After reading this passage, one is immediately struck by the usage of the always amusing it-doesn't-take-a-rocket-scientist genre. The admirable alliteration serves to foreshadow Borsook's seamless transition to a compassionate commentary on the sexual mores of the technolibertarian:

[I]t's anomalous that many many cypherpunks are not married, have never been married, and have no kids.. Katherine Mieskowski.called the people who manifest [the] convergence of computer nerd and weird sex "nerverts." When I read her column I knew exactly what she meant, for I have run into nerverts many times. Mieskowski got a nervert practitioner to explain this connection between whacked-out sex and nerditude.. This is not to say that all nerds lack social or courting skills..But a strong intersection exists between nerds and fringe sex, just as a strong intersection exists between nerds and neopagans. (99, 101)

The emphatic empathy of this passage is typical of Borsook's work. She is a spoofing and witty and clever and sarcastic and creative and energetic writer, who no doubt spent her entire adolescence brimming with anticipation for the day when our sick culture would finally appreciate these traits. (A glance at the author's stunning picture on the book jacket confirms this conjecture.)

We treat the reader to one final gem:

As the SDS (Students for a Democratic Society) of the technology community-more outrageous than most, articulating the funnest, extremest, most tear-down-the-walls/two-four-six-eight, organize-to-smash-the-state notions of how the world should work, will work, once their anti-good-boy vision comes to pass-cypherpunks express and inform the ethos of the rest of the technolibertarian community. And the original cypherpunk manifestos and newsgroup postings...coalesced a political way of being, a coherent adversarial pose for being a hardheaded geek. (97)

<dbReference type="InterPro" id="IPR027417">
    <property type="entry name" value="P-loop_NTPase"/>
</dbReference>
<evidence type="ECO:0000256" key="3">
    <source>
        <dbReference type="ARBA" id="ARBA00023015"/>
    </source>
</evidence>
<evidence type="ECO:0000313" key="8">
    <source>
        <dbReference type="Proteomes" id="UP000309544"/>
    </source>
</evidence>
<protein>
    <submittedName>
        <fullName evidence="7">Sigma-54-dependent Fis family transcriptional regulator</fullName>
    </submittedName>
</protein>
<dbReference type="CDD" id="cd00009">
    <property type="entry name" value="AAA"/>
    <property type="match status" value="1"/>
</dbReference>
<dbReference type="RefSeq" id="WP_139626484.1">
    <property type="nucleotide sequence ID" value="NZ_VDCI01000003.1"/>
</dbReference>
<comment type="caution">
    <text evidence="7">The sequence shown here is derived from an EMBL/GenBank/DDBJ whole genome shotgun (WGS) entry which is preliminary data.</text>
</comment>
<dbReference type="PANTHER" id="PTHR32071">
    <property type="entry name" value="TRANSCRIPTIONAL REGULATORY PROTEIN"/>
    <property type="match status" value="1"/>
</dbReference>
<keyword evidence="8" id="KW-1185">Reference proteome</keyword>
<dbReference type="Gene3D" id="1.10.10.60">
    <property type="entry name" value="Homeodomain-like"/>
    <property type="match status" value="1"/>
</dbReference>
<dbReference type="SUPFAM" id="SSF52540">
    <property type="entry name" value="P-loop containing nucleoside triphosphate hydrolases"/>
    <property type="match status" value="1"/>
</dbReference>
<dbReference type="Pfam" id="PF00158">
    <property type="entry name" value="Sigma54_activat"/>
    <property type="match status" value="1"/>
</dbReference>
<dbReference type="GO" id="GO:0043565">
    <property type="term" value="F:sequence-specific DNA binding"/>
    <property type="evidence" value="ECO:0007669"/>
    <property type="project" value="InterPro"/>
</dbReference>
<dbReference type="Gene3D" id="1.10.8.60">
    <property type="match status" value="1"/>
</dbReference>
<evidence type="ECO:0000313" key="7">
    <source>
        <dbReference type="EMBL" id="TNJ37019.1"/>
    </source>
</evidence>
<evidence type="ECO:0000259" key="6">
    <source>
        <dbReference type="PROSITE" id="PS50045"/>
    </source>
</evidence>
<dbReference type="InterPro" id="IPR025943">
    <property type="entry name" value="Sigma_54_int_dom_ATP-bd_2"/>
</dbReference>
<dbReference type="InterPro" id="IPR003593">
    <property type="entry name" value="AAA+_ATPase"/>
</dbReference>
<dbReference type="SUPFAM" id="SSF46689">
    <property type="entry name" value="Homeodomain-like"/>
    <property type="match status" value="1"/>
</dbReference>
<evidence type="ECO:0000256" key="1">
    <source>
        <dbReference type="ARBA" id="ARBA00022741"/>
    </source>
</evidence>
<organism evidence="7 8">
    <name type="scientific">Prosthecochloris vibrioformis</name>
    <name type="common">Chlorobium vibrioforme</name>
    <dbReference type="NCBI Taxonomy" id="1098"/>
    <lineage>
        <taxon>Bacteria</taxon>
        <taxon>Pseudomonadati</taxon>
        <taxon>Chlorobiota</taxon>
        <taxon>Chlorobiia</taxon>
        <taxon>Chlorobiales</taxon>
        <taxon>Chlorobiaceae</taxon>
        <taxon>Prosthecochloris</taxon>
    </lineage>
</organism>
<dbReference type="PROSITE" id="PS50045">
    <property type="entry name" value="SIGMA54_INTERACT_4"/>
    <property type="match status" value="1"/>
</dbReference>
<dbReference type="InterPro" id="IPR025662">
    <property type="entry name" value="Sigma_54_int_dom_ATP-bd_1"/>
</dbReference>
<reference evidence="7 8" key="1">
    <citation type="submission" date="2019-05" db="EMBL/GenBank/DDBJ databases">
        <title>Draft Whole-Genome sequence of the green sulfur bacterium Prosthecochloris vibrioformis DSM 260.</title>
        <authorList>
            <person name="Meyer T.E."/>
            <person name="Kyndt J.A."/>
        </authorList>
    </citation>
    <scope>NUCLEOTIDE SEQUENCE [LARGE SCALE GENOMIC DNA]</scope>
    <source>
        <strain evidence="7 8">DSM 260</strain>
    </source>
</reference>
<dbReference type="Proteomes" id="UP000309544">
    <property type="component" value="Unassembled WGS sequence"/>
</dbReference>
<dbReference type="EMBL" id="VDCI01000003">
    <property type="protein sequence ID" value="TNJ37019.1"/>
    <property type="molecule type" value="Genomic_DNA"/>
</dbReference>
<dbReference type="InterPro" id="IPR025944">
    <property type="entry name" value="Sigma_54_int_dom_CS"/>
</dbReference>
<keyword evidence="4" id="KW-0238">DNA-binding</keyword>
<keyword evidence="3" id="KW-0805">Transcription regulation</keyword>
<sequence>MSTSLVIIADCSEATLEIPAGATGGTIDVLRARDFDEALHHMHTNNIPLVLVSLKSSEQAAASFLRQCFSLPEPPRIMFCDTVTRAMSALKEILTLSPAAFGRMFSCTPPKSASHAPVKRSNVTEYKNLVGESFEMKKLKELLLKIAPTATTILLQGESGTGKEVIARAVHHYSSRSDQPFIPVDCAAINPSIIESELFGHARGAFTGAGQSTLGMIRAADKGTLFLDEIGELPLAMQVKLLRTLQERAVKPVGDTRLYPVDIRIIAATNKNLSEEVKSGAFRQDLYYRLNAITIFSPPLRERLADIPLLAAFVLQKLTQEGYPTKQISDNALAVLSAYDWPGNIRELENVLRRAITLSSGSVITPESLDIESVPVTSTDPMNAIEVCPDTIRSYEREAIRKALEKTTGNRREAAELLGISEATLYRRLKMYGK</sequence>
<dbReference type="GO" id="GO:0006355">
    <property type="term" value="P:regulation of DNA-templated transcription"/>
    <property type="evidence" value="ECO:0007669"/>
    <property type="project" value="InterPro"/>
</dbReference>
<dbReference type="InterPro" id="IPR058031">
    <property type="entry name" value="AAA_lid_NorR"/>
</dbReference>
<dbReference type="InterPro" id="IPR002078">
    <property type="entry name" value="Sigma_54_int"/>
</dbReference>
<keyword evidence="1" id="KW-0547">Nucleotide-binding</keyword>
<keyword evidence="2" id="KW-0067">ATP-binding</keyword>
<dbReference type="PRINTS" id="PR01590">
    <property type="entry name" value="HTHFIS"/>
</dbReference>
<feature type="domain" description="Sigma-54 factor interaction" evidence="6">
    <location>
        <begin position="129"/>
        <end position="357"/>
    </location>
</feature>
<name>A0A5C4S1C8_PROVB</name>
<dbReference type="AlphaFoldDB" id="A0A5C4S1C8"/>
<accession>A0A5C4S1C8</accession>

Here we have Borsook at her finest, exhibiting an effortless marriage of poetry and political commentary not seen since Bob Dylan's "Hurricane."

Believe it or not, there's more where that came from. Borsook never lets up, filling all 267 pages of Cyberselfish with her uncanny wisecracks and wisdom. The work will serve as an excellent introduction to the new reader, although one cannot help but blush when making such a presumptuous recommendation. (Which of the Bard's plays 'ought' to be read first?) And the devoted fan, who has grown up on a steady diet of Borsook's contributions to Wired, Newsweek, and Salon, will have only one thing to say after reading this book: She's still got it!

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Bob Murphy is a summer fellow at the Mises Institute. Send him MAIL.